Keyboard and trackpad
The Eon 17-S is equipped with a great LED backlit keyboard (ours arrived set to indigo, but you have six other choices that you can divide into three zones). The keys provide excellent tactile response, with just enough resistance to prevent inadvertent key presses while our fingertips rested on top of them. Although there seems to be plenty of room between the main keyboard and the speaker grill, there are no dedicated buttons for media playback. There is a row of indicator lamps here that inform you of the status of power; Caps, Num, and Scroll lock; Wi-Fi; and Bluetooth.
We were thoroughly unimpressed with the trackpad, which sports a fingerprint reader between its left and right mouse buttons. The trackpad supports multi-touch gestures, but it’s engraved with tiny horizontal grooves that made it nearly impossible for us maneuver the mouse pointer with anything approaching precision. It felt as though our finger was constantly being trapped in the grooves and force to move left or right when we wanted to move the cursor diagonally. You’ll never use the trackpad for gaming, but we found it annoying for everything else.
Battery life and overall performance
The Eon 17-S delivered very good battery life considering its power-sucking components and the size of its display. The Battery Eater benchmark we usually use wouldn’t run on this machine, so we used an old standby: The movie rundown. We plugged in the optional USB Blu-ray burner ($125) and played a movie until the battery got so low that the computer went into hibernation after an impressive 90 minutes and 12 seconds.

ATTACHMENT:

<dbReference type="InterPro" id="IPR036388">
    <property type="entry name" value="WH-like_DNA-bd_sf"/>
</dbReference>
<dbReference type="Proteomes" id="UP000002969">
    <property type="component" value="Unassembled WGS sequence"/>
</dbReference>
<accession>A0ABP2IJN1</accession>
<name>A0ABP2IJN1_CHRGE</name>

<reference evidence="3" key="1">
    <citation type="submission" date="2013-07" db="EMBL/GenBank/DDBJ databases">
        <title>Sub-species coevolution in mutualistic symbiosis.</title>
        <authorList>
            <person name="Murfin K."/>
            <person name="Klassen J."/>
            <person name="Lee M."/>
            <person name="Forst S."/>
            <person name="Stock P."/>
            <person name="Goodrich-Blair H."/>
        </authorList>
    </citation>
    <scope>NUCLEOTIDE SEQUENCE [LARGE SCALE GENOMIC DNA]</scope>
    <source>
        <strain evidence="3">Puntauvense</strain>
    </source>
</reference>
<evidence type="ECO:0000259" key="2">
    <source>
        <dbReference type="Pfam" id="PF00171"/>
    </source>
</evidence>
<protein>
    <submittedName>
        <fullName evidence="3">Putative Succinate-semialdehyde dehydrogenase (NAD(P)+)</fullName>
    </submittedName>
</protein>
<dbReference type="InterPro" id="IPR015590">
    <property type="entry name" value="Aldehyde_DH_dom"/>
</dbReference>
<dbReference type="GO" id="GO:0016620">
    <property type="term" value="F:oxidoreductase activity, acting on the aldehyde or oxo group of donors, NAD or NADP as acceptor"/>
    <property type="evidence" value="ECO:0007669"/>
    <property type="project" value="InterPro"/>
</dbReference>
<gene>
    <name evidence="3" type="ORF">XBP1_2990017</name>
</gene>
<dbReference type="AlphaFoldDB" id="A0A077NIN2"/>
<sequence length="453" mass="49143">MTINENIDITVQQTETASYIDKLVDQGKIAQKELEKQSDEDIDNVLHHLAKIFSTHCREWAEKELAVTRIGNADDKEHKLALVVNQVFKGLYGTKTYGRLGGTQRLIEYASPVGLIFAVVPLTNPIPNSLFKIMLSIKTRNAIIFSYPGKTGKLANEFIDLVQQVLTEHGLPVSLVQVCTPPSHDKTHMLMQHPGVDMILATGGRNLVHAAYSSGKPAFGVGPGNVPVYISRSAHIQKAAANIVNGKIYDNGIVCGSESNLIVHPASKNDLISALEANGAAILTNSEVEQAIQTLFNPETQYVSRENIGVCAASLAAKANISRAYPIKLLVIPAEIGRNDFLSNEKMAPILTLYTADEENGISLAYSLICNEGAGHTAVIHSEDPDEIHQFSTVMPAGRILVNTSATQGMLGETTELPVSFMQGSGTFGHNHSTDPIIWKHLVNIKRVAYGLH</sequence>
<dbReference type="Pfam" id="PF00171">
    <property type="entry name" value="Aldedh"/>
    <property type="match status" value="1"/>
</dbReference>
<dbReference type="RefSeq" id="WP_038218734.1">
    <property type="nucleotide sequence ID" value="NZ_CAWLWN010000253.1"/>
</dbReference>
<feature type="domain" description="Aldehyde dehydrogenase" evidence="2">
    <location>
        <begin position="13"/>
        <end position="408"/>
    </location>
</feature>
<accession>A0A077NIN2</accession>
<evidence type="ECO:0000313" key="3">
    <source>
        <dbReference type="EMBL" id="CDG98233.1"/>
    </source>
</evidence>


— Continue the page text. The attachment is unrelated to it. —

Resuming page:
The Eon 17-S chewed through our other benchmarks like a beaver on a bender, delivering scores close to what we expect to see from high-quality desktop rigs. PCMark 7 returned a score of 5,692 (with Entertainment and Productivity subscores of 4,907 and 6,065, respectively). The SiSoft Sandra Processor Arithmetic benchmark returned an impressive 102.68 GOPS, and our 7Zip benchmark reported a staggering 23,896 MIPS.